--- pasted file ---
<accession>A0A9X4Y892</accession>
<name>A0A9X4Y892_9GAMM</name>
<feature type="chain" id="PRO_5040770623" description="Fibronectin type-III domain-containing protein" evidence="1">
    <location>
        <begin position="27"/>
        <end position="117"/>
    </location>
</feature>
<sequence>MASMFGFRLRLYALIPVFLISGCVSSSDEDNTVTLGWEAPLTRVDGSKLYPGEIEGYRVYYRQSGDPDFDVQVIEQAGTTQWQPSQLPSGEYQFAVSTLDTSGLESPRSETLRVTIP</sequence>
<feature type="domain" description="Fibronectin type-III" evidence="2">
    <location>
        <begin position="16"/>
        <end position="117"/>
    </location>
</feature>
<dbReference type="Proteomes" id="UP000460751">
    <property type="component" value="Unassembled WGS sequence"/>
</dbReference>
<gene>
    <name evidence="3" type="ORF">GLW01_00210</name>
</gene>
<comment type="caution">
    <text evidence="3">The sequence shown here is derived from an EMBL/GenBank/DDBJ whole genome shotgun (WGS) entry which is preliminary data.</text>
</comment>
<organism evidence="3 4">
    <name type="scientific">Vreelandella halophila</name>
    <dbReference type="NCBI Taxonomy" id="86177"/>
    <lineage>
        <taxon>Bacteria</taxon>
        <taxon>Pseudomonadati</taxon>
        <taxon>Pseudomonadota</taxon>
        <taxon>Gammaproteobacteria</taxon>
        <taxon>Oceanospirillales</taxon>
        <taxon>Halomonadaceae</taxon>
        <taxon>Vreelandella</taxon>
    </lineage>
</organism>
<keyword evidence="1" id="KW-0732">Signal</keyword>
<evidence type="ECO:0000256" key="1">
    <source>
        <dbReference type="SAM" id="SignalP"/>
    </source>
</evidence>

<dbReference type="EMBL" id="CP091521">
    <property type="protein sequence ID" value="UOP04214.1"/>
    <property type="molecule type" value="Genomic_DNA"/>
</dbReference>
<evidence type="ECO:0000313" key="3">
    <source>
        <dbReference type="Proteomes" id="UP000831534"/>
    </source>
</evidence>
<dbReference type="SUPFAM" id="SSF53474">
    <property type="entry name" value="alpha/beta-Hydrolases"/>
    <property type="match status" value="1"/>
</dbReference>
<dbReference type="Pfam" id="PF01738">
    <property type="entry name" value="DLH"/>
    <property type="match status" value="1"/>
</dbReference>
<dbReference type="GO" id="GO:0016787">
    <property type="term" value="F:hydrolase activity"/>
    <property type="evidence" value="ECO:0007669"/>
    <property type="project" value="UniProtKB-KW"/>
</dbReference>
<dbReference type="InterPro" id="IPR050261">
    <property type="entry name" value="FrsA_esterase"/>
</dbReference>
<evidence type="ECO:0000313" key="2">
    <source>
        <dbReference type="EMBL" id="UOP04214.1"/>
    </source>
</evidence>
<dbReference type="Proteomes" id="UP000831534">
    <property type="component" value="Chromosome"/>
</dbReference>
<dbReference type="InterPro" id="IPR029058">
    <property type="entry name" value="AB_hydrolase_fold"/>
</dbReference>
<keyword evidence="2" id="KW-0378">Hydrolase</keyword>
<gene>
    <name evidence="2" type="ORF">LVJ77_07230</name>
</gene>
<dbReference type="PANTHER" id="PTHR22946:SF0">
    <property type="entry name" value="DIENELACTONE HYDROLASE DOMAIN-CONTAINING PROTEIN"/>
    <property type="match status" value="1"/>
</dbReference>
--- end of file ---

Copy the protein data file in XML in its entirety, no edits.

<accession>A0A9X4Y892</accession>
<name>A0A9X4Y892_9GAMM</name>
<feature type="chain" id="PRO_5040770623" description="Fibronectin type-III domain-containing protein" evidence="1">
    <location>
        <begin position="27"/>
        <end position="117"/>
    </location>
</feature>
<sequence>MASMFGFRLRLYALIPVFLISGCVSSSDEDNTVTLGWEAPLTRVDGSKLYPGEIEGYRVYYRQSGDPDFDVQVIEQAGTTQWQPSQLPSGEYQFAVSTLDTSGLESPRSETLRVTIP</sequence>
<feature type="domain" description="Fibronectin type-III" evidence="2">
    <location>
        <begin position="16"/>
        <end position="117"/>
    </location>
</feature>
<dbReference type="Proteomes" id="UP000460751">
    <property type="component" value="Unassembled WGS sequence"/>
</dbReference>
<gene>
    <name evidence="3" type="ORF">GLW01_00210</name>
</gene>
<comment type="caution">
    <text evidence="3">The sequence shown here is derived from an EMBL/GenBank/DDBJ whole genome shotgun (WGS) entry which is preliminary data.</text>
</comment>
<organism evidence="3 4">
    <name type="scientific">Vreelandella halophila</name>
    <dbReference type="NCBI Taxonomy" id="86177"/>
    <lineage>
        <taxon>Bacteria</taxon>
        <taxon>Pseudomonadati</taxon>
        <taxon>Pseudomonadota</taxon>
        <taxon>Gammaproteobacteria</taxon>
        <taxon>Oceanospirillales</taxon>
        <taxon>Halomonadaceae</taxon>
        <taxon>Vreelandella</taxon>
    </lineage>
</organism>
<keyword evidence="1" id="KW-0732">Signal</keyword>
<evidence type="ECO:0000256" key="1">
    <source>
        <dbReference type="SAM" id="SignalP"/>
    </source>
</evidence>

<dbReference type="EMBL" id="CP091521">
    <property type="protein sequence ID" value="UOP04214.1"/>
    <property type="molecule type" value="Genomic_DNA"/>
</dbReference>
<evidence type="ECO:0000313" key="3">
    <source>
        <dbReference type="Proteomes" id="UP000831534"/>
    </source>
</evidence>
<dbReference type="SUPFAM" id="SSF53474">
    <property type="entry name" value="alpha/beta-Hydrolases"/>
    <property type="match status" value="1"/>
</dbReference>
<dbReference type="Pfam" id="PF01738">
    <property type="entry name" value="DLH"/>
    <property type="match status" value="1"/>
</dbReference>
<dbReference type="GO" id="GO:0016787">
    <property type="term" value="F:hydrolase activity"/>
    <property type="evidence" value="ECO:0007669"/>
    <property type="project" value="UniProtKB-KW"/>
</dbReference>
<dbReference type="InterPro" id="IPR050261">
    <property type="entry name" value="FrsA_esterase"/>
</dbReference>
<evidence type="ECO:0000313" key="2">
    <source>
        <dbReference type="EMBL" id="UOP04214.1"/>
    </source>
</evidence>
<dbReference type="Proteomes" id="UP000831534">
    <property type="component" value="Chromosome"/>
</dbReference>
<dbReference type="InterPro" id="IPR029058">
    <property type="entry name" value="AB_hydrolase_fold"/>
</dbReference>
<keyword evidence="2" id="KW-0378">Hydrolase</keyword>
<gene>
    <name evidence="2" type="ORF">LVJ77_07230</name>
</gene>
<dbReference type="PANTHER" id="PTHR22946:SF0">
    <property type="entry name" value="DIENELACTONE HYDROLASE DOMAIN-CONTAINING PROTEIN"/>
    <property type="match status" value="1"/>
</dbReference>